Revised Earnings Reports and Softening Inflation: A Look into the State of Consumer Spending and Economic Growth

The US economy experienced growth of an upwardly revised 3.4 percent in the fourth quarter.

In the fourth quarter, consumer spending increased by 3.3%, driven by stronger spending on healthcare and financial services. However, goods outlays were revised lower. Nonresidential investment also saw an increase, reflecting upward revisions in spending on structures, intellectual property, and equipment. Adjusted pre-tax corporate profits rose by 4.1%, the highest since mid-2022, while after-tax profits for non-financial corporations remained at a historically elevated level of 15.1% of gross value added.

Recent earnings reports from publicly-traded companies have shown an increase in gross margins as input costs are finally easing. This has contributed to investor optimism as the S&P 500 heads for a fifth consecutive month of gains. President Joe Biden has highlighted robust earnings as a sign that companies may be taking advantage of consumers with high prices, particularly in grocery stores. More recent economic data suggests that consumers may be becoming more selective in their spending habits after years of demand-driven expenditure.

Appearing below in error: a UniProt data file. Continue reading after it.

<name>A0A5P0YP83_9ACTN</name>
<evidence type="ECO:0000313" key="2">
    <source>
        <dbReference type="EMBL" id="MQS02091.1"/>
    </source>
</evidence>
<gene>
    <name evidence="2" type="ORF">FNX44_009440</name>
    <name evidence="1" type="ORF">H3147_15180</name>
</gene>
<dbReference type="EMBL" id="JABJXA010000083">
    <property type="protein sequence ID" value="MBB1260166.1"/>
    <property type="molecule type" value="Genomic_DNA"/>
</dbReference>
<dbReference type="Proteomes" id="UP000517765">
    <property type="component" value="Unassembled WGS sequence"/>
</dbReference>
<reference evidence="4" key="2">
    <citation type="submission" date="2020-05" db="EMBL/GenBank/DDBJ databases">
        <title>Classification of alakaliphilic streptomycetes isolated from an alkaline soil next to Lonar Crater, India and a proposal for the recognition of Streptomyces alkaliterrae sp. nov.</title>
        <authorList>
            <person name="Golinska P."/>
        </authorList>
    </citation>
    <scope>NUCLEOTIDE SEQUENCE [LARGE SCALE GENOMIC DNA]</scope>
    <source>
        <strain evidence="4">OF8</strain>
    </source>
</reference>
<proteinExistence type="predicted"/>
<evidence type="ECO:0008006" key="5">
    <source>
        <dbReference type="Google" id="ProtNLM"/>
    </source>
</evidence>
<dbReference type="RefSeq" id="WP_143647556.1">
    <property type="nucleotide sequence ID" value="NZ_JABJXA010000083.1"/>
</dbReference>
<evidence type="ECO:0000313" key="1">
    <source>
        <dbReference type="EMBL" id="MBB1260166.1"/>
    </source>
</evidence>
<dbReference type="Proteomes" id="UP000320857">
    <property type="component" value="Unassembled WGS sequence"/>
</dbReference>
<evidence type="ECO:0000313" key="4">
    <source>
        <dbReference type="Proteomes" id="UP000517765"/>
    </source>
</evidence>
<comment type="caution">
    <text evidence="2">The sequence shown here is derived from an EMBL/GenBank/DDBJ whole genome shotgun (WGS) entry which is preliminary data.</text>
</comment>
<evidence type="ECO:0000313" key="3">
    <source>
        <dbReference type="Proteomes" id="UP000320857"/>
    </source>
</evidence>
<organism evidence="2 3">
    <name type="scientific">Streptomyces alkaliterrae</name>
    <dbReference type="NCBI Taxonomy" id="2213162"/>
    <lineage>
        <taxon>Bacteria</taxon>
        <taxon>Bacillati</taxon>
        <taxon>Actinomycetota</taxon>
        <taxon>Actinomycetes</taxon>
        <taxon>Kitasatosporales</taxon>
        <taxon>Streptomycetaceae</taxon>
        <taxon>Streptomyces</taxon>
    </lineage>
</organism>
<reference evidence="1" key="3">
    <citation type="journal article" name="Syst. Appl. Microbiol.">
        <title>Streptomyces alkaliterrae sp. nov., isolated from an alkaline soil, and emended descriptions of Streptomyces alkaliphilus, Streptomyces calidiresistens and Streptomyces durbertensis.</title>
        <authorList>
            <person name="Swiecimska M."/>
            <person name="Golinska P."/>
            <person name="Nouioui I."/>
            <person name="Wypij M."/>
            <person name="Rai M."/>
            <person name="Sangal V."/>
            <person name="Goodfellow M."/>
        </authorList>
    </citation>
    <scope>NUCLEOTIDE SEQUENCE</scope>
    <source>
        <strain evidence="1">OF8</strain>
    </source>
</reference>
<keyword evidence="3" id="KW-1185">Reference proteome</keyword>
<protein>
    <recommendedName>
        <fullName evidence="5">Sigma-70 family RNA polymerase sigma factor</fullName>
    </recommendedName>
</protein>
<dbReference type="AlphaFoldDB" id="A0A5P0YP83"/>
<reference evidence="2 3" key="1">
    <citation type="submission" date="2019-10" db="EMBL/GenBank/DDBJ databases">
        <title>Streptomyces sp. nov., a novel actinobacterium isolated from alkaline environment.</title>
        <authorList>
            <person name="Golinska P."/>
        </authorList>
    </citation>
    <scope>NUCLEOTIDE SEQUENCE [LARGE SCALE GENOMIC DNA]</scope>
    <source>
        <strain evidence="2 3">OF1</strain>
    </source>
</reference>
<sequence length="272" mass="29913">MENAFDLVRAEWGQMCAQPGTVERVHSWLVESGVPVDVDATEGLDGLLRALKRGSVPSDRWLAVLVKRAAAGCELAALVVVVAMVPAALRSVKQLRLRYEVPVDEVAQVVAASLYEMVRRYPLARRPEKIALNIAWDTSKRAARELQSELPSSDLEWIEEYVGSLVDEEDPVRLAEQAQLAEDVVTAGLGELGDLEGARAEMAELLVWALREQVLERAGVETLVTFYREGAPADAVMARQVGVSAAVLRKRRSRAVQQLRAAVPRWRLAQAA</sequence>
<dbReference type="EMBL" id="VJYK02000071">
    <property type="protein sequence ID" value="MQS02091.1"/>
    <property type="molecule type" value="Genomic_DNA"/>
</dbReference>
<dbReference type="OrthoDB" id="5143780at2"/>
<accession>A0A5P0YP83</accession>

The Federal Reserve’s preferred inflation measure, the personal consumption expenditures price index, rose by 1.8% annually in the fourth quarter, the lowest since 2020. Excluding food and energy, the index rose by 2%, slightly lower than the previous estimate. Going forward, the trajectory of inflation and the labor market will be crucial in determining how long consumers can continue to support economic growth. A separate report indicating an increase in continuing applications for US unemployment benefits in the week ending March 16, the highest level in nearly two months, also suggests potential challenges in the labor market.

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